Solution of Linear Systems of Equations

by numerical-methods.com

A system of linear algebraic equations has the form

a[1,1] x[1] + a[1,2] x[2] + .... + a[1,N] x[N] = b[1]
a[2,1] x[1] + a[2,2] x[2] + .... + a[2,N] x[N] = b[2]
a[M,1] x[1] + a[M,2] x[2] + .... + a[M,N] x[N] = b[M]

where the a[i,j] and the b[i] are known. The x[j] are unknown and the purpose of solving the system is to find the x[j].

The system is often written in the form A x = b where A is an MxN matrix and x is an N-vector and b M-vectors.

Tutorials on Matrices

Solvability of the Linear System
Whether the solution is possible and the performance of the numerical solution methods all hinges on the nature of the matrix A.

Non-square matrix
If the matrix has more columns than rows (N>M) then there is a vector space of solutions (no unique solution); there are more unknowns than equations!
If the matrix has more rows than columns then the linear system is said to be "overdetermined". This can be confusing however. For example some of the equations may be linearly dependent or even simply repeated; for example if all the rows were the same then this does not help us determine a solution.
Often in an overdetermined system, there is no solution x that satisfies all the rows exactly but there are solutions x such that Ax-b is a vector of "small values" that are within working accuracy.

Square matrix (M=N)
If the matrix A has rows that can be formed from a linear combination of other rows then it is said to be singular. In this case the linear system either has no solution or no unique solution.
If the matrix A is nearly-singular (or ill-conditioned) then there will be a range of "numerical solutions" such that A x - b is within working numerical accuracy and a precise solution will be difficult to determine.The condition of the matrix is an important consideration and it is measured by the term Condition number or a matrix.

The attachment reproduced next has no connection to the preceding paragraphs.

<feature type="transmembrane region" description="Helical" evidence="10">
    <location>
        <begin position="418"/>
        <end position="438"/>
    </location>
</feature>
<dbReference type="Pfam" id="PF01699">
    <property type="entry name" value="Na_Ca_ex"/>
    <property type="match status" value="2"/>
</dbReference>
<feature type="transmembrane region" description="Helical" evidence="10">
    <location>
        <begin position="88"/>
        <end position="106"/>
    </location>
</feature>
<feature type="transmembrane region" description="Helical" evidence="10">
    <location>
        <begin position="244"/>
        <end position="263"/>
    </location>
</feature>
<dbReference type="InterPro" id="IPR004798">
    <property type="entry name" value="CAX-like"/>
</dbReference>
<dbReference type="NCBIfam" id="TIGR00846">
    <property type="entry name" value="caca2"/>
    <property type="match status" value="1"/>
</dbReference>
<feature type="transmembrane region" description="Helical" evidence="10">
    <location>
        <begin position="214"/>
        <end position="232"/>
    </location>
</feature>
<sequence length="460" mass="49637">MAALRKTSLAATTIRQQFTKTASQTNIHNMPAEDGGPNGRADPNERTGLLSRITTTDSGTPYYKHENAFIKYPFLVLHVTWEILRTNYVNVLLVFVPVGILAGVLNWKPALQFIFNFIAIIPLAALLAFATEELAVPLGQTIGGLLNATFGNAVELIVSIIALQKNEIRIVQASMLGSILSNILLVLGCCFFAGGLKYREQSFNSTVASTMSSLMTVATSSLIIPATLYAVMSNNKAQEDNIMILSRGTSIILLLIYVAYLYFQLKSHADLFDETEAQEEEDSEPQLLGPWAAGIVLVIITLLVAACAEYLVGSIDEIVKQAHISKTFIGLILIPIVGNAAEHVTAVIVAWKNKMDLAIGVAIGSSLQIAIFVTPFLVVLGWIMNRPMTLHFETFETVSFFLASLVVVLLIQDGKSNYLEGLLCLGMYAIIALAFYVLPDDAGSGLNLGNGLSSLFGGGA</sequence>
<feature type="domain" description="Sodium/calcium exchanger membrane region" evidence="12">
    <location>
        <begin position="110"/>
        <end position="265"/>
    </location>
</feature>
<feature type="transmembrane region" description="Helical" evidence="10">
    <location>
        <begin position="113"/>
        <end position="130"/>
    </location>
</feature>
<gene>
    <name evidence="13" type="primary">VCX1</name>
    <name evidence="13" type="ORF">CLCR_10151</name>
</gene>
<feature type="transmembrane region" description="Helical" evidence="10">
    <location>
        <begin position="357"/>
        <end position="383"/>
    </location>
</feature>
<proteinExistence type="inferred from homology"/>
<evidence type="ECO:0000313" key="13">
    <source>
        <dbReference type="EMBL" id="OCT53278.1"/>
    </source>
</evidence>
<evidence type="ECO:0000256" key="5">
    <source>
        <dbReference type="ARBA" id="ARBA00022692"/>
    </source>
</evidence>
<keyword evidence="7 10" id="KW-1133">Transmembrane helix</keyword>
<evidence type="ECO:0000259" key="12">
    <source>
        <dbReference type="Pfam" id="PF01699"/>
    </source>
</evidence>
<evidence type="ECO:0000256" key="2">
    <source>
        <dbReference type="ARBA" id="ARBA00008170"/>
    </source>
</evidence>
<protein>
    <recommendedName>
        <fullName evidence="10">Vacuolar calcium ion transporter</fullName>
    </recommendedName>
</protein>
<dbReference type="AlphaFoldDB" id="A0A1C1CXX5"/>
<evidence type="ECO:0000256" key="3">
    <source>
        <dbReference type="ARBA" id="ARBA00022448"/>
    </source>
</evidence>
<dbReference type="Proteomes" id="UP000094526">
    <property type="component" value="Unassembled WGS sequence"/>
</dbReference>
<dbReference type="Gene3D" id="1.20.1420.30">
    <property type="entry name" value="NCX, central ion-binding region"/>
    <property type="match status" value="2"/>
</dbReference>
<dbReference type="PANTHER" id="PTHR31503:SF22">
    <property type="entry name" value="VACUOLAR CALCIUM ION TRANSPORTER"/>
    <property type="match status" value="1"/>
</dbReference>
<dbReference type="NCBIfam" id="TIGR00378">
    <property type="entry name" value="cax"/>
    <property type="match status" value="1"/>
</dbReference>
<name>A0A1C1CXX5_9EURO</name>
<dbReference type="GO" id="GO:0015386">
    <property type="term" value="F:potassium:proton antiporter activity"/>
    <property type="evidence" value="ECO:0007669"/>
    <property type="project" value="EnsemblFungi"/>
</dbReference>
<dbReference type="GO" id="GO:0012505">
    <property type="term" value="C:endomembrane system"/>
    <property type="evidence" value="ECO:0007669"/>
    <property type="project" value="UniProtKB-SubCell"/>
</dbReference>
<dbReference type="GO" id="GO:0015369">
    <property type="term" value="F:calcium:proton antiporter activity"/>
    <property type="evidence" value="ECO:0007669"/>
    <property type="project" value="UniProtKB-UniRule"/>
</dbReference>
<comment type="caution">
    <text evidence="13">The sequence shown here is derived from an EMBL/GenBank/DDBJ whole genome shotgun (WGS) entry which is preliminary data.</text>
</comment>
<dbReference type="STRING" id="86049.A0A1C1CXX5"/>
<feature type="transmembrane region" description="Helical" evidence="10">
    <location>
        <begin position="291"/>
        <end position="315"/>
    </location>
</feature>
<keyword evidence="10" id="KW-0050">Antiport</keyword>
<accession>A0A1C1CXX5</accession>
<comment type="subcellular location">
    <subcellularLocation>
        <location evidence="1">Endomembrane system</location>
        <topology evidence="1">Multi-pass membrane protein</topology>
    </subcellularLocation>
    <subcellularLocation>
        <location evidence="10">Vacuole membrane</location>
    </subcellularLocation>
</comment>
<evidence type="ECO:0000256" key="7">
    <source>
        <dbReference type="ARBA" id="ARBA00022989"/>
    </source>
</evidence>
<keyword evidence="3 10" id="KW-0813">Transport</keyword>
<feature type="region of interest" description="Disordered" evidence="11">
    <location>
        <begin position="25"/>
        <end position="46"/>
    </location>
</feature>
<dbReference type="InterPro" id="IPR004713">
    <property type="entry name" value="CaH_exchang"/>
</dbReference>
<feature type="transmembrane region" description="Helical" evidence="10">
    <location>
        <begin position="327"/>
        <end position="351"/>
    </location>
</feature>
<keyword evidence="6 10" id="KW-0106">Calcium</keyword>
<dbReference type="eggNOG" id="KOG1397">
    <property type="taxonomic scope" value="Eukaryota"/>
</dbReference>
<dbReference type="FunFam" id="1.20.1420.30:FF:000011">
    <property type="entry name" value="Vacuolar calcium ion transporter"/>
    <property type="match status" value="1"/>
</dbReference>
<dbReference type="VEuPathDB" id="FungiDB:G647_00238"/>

Otherwise the system has a well-defined unique solution.

Methods of Solution
There are two distinct approached to solving a system of equations; direct methods and iterative methods. In direct methods a finite series of operations are carried out (usually O(N^3)) and the solution is arrived at. The most well-known method of this type is Gaussian elimination. A more important method is LU factorisation followed by back-substitution in that it separates the computationally intensive 'factorisation' or 'decomposition' of the matrix (O(N^3)) from the solution of the matrix vector system (O(N^2)) and hence is a more versatile and practically useful method than Gaussian elimination.

Spreadsheet demonstration of Gaussian Elimination for solving a 3x3 System

Software carrying out LU factorisation and forward and back substitution is available on this site. A spreadsheet in Excel gives a very visible view of LU factorisation and forward and back substitution and this can be downloaded from LU.xlsm . In Matlab/Freemat/Ocave/Scilab, see LUfbsub.m . In FORTRAN, see LUFAC.FOR.

Another approach to solving linear systems of equations is through inverting the matrix. This is indeed probably the most obvious method. However, it is more their are usually less computationally costly methods for finding the solution of a linear system. In Matlab/Freemat/Scilab/Octave the inverse of a matrix can be found easily with the < a href="http://www.matlab.link/Inverse%20Matrices.htm"inv method.

In Excel there is a MINVERSE function for finding the inverse of a matrix. However, it is reported to be limited to a maximum 52x52 dimension of matrix. A function VBA module MINVERSE.bas is included in the Excel spreadsheet and this will invert square matrices of any size.

Iterative methods involve a sequence of matrix-vector multiplications. Starting with an initial guess at the solution, each multiplication or iteration returns a new estimate of the solution and clearly takes O(N^2) operations. Hopefully the estimates get closer and closer to the solution so that after k iterations say a satisfactory solution is arrived at (after O(kN^2) operations).

Software
Several Interactive Programs have become available, enabling users to carry out linear algebra without resorting to traditional programming languages. Leading examples of these are
Matlab (and its free clones; Scilab, Freemat and Octave) and Gauss. In Matlab, Scilab, Freemat and Octave, the tutorial Arrays - Matrices and Vectors shows how to set up and handle matrices, Matrix and Vector Arithmetic shows how to do basic matrix arithmetic and Solution of Linear Systems of Equations shows how to solve matrix-vector equations.

There are two widely-used general libraries on numerical methods: NAG (Numerical Algorithms Group) and IMSL (International Mathematics and Statistical Library).

LAPACK is a library of Linear Algebra routines that is available.

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